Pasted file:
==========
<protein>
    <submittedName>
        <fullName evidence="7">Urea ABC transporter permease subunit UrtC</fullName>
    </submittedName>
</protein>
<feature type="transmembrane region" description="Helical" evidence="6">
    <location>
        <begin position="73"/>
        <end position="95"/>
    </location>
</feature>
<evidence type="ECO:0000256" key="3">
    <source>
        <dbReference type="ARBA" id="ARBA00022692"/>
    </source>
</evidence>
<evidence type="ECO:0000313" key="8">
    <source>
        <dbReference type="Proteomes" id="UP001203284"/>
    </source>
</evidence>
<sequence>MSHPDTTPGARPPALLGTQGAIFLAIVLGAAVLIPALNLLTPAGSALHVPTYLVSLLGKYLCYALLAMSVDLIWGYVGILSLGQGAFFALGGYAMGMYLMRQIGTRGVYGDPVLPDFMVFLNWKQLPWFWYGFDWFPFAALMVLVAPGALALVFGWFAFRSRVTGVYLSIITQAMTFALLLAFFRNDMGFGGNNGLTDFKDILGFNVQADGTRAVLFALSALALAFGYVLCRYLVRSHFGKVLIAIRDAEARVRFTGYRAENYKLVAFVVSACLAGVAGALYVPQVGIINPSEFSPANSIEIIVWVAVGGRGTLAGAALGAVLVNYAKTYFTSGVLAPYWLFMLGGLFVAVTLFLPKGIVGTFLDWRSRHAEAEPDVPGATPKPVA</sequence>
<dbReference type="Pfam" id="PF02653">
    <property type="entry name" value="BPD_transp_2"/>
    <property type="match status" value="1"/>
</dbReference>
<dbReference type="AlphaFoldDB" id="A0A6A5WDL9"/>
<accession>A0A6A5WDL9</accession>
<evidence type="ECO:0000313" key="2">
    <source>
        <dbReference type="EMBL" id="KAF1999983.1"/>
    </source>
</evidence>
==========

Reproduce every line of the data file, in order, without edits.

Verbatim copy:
<protein>
    <submittedName>
        <fullName evidence="7">Urea ABC transporter permease subunit UrtC</fullName>
    </submittedName>
</protein>
<feature type="transmembrane region" description="Helical" evidence="6">
    <location>
        <begin position="73"/>
        <end position="95"/>
    </location>
</feature>
<evidence type="ECO:0000256" key="3">
    <source>
        <dbReference type="ARBA" id="ARBA00022692"/>
    </source>
</evidence>
<evidence type="ECO:0000313" key="8">
    <source>
        <dbReference type="Proteomes" id="UP001203284"/>
    </source>
</evidence>
<sequence>MSHPDTTPGARPPALLGTQGAIFLAIVLGAAVLIPALNLLTPAGSALHVPTYLVSLLGKYLCYALLAMSVDLIWGYVGILSLGQGAFFALGGYAMGMYLMRQIGTRGVYGDPVLPDFMVFLNWKQLPWFWYGFDWFPFAALMVLVAPGALALVFGWFAFRSRVTGVYLSIITQAMTFALLLAFFRNDMGFGGNNGLTDFKDILGFNVQADGTRAVLFALSALALAFGYVLCRYLVRSHFGKVLIAIRDAEARVRFTGYRAENYKLVAFVVSACLAGVAGALYVPQVGIINPSEFSPANSIEIIVWVAVGGRGTLAGAALGAVLVNYAKTYFTSGVLAPYWLFMLGGLFVAVTLFLPKGIVGTFLDWRSRHAEAEPDVPGATPKPVA</sequence>
<dbReference type="Pfam" id="PF02653">
    <property type="entry name" value="BPD_transp_2"/>
    <property type="match status" value="1"/>
</dbReference>
<dbReference type="AlphaFoldDB" id="A0A6A5WDL9"/>
<accession>A0A6A5WDL9</accession>
<evidence type="ECO:0000313" key="2">
    <source>
        <dbReference type="EMBL" id="KAF1999983.1"/>
    </source>
</evidence>